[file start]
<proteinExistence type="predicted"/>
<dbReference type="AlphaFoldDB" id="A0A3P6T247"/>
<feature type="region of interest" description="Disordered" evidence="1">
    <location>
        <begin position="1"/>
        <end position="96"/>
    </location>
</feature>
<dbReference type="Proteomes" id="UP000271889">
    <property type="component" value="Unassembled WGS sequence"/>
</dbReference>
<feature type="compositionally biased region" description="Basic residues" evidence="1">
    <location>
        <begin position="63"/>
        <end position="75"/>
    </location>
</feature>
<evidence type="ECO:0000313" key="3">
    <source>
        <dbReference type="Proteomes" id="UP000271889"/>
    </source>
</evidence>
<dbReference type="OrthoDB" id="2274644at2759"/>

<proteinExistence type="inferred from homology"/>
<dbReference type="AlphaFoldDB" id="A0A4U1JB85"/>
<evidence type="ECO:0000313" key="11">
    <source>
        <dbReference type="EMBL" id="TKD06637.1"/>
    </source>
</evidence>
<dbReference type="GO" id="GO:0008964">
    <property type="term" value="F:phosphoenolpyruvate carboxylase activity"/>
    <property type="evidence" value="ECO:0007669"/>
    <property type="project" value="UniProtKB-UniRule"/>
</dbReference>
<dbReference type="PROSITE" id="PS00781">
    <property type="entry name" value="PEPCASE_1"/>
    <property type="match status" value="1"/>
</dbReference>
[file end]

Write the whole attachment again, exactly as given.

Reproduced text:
<proteinExistence type="predicted"/>
<dbReference type="AlphaFoldDB" id="A0A3P6T247"/>
<feature type="region of interest" description="Disordered" evidence="1">
    <location>
        <begin position="1"/>
        <end position="96"/>
    </location>
</feature>
<dbReference type="Proteomes" id="UP000271889">
    <property type="component" value="Unassembled WGS sequence"/>
</dbReference>
<feature type="compositionally biased region" description="Basic residues" evidence="1">
    <location>
        <begin position="63"/>
        <end position="75"/>
    </location>
</feature>
<evidence type="ECO:0000313" key="3">
    <source>
        <dbReference type="Proteomes" id="UP000271889"/>
    </source>
</evidence>
<dbReference type="OrthoDB" id="2274644at2759"/>

<proteinExistence type="inferred from homology"/>
<dbReference type="AlphaFoldDB" id="A0A4U1JB85"/>
<evidence type="ECO:0000313" key="11">
    <source>
        <dbReference type="EMBL" id="TKD06637.1"/>
    </source>
</evidence>
<dbReference type="GO" id="GO:0008964">
    <property type="term" value="F:phosphoenolpyruvate carboxylase activity"/>
    <property type="evidence" value="ECO:0007669"/>
    <property type="project" value="UniProtKB-UniRule"/>
</dbReference>
<dbReference type="PROSITE" id="PS00781">
    <property type="entry name" value="PEPCASE_1"/>
    <property type="match status" value="1"/>
</dbReference>